Sometimes connections requires a password or a really long command,
so by adding your public key to the server you can just do something like:

ssh user@

Then you would be connected with no password prompt.


You may have already generated a public key, so certain steps may not apply.

1. Create RSA Key Pair

ssh-keygen -t rsa

This is done on the client (i.e. your laptop)

2. Store Keys and Set Optional Passphrase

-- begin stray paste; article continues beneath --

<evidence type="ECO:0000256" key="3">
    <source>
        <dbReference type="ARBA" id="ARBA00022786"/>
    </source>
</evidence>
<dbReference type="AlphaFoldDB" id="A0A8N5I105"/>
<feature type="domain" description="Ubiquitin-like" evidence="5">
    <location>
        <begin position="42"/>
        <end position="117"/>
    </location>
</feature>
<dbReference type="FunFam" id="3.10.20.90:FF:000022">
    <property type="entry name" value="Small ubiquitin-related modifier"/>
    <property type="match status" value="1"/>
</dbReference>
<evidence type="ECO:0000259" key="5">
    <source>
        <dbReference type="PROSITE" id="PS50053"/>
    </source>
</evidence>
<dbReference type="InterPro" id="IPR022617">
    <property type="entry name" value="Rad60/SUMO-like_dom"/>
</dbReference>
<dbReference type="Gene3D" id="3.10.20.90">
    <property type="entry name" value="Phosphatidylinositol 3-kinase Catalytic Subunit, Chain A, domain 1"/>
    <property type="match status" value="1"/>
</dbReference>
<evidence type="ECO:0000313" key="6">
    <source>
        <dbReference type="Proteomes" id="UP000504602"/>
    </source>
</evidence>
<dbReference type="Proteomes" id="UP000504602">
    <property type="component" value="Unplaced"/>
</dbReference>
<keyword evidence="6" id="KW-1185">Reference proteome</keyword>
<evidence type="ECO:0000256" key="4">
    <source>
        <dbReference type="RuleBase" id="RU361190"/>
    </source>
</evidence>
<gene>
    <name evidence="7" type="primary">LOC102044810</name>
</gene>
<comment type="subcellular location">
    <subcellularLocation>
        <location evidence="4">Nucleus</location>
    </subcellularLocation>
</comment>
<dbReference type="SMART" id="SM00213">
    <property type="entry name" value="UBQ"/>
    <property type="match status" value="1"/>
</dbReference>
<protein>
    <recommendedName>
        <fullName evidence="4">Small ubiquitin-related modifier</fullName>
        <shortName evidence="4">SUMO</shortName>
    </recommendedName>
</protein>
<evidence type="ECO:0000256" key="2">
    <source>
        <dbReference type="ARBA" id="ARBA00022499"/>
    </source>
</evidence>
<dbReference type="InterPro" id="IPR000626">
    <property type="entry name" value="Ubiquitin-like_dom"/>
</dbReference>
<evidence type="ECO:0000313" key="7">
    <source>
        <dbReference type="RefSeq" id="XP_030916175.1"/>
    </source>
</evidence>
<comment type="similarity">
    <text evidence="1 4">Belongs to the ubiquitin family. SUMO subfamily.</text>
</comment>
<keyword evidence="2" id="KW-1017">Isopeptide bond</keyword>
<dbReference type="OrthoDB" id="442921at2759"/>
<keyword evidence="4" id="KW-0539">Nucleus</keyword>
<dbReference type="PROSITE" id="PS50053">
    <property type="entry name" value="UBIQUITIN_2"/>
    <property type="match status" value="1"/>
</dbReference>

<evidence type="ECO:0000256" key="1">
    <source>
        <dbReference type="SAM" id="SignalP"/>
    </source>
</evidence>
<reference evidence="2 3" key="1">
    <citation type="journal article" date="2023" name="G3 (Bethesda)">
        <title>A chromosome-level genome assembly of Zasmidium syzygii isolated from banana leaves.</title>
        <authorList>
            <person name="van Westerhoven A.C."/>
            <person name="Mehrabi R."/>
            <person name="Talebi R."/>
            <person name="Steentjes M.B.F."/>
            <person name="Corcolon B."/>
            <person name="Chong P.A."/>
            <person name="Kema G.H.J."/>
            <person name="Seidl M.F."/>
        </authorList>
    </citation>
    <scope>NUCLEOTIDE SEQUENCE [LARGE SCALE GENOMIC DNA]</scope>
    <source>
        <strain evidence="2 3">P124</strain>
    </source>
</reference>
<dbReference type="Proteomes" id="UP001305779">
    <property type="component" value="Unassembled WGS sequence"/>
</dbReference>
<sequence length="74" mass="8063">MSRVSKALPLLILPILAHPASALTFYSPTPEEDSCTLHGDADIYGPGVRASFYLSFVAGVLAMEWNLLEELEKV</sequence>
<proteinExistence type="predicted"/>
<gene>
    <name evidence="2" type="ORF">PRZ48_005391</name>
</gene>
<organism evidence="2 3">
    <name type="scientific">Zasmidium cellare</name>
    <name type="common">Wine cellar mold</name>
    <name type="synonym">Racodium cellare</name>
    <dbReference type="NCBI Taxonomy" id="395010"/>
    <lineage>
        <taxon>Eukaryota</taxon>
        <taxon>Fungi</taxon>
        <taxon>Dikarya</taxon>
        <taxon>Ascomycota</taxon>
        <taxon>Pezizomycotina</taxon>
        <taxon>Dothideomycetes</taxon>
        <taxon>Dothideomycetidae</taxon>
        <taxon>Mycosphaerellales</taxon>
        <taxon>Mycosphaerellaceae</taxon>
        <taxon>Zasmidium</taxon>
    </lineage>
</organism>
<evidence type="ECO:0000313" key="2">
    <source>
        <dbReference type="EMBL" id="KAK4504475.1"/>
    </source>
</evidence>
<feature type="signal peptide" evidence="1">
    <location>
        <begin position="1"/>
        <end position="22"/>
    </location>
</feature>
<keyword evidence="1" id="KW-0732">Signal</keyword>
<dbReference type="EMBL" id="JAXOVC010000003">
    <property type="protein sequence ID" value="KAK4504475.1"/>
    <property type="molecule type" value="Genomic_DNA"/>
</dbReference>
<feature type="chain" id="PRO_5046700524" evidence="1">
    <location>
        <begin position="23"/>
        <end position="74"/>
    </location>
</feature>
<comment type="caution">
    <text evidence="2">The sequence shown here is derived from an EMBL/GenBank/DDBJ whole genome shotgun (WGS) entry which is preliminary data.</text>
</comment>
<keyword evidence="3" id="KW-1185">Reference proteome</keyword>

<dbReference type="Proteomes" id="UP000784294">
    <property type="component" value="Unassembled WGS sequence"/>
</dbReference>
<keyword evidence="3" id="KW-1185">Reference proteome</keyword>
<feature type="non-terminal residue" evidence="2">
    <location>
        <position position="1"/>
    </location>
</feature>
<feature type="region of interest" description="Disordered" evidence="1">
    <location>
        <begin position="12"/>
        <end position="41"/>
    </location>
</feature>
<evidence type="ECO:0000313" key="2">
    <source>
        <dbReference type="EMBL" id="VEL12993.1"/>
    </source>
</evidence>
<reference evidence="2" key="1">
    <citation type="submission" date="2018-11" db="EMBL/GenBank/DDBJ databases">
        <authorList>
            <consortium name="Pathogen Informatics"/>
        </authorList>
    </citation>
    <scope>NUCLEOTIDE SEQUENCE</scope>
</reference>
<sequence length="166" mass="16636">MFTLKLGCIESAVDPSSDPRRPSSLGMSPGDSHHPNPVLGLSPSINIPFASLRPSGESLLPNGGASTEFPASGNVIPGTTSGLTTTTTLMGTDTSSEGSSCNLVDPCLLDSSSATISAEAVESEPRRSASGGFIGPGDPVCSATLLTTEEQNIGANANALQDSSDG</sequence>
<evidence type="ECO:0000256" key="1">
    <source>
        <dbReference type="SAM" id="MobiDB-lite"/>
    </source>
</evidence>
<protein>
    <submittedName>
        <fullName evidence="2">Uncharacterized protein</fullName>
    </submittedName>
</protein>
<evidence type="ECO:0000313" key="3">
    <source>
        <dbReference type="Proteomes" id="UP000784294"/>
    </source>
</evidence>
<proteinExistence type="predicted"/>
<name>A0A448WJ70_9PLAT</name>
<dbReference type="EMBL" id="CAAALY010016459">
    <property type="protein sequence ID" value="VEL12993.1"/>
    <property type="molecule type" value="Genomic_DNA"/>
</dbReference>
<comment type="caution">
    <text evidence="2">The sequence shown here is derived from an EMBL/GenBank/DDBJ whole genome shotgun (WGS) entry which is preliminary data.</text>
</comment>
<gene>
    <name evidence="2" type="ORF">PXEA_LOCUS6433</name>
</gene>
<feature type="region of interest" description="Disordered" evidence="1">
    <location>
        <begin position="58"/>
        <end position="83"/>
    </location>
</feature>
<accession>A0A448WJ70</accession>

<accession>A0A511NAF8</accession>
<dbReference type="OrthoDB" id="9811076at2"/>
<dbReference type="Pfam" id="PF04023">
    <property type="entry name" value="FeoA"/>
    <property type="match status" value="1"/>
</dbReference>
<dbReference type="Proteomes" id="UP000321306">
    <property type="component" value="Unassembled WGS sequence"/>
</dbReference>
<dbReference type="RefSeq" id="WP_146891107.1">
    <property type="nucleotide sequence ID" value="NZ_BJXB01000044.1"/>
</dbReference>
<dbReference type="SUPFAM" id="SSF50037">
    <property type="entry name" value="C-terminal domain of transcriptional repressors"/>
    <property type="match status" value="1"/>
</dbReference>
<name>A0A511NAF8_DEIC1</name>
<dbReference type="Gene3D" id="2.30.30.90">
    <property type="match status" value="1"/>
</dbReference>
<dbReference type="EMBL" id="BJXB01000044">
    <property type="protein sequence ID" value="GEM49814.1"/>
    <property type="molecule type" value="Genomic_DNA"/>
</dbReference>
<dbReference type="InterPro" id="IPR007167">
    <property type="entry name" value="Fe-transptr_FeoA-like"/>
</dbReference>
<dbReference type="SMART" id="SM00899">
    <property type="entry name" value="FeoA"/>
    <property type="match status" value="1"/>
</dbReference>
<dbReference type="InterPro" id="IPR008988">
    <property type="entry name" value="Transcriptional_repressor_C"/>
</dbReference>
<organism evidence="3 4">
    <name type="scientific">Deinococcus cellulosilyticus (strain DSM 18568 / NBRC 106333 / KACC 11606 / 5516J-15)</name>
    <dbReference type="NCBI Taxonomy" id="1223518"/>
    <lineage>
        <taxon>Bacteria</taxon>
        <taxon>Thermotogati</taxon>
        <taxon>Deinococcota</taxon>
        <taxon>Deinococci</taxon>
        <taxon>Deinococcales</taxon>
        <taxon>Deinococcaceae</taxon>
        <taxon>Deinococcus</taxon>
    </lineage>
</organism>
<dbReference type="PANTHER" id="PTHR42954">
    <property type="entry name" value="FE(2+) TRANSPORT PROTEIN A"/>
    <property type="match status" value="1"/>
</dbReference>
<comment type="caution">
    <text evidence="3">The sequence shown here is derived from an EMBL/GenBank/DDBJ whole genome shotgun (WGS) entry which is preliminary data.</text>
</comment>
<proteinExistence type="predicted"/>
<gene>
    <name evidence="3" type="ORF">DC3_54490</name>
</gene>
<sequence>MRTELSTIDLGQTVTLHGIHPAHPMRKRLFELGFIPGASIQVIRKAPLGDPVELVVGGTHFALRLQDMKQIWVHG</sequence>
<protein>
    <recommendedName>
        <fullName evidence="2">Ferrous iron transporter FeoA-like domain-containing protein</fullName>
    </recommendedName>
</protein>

After running the above command, you'll get a prompt for where to save the key
and to set a optional password for it. Setting a password would require you to
enter it every time you use the key. Below is a sample output:


3. Copy Public Key

Once you have the public key generated, you can copy it to the target machine's
(i.e. server) authorized_keys with the following command:

ssh-copy-id user@

If the previous doesn't work, you can also paste the key directly:

cat ~/.ssh/ | ssh user@ "mkdir -p ~/.ssh && cat >> ~/.ssh/authorized_keys"

Now you should be able to connect as user@ without a password.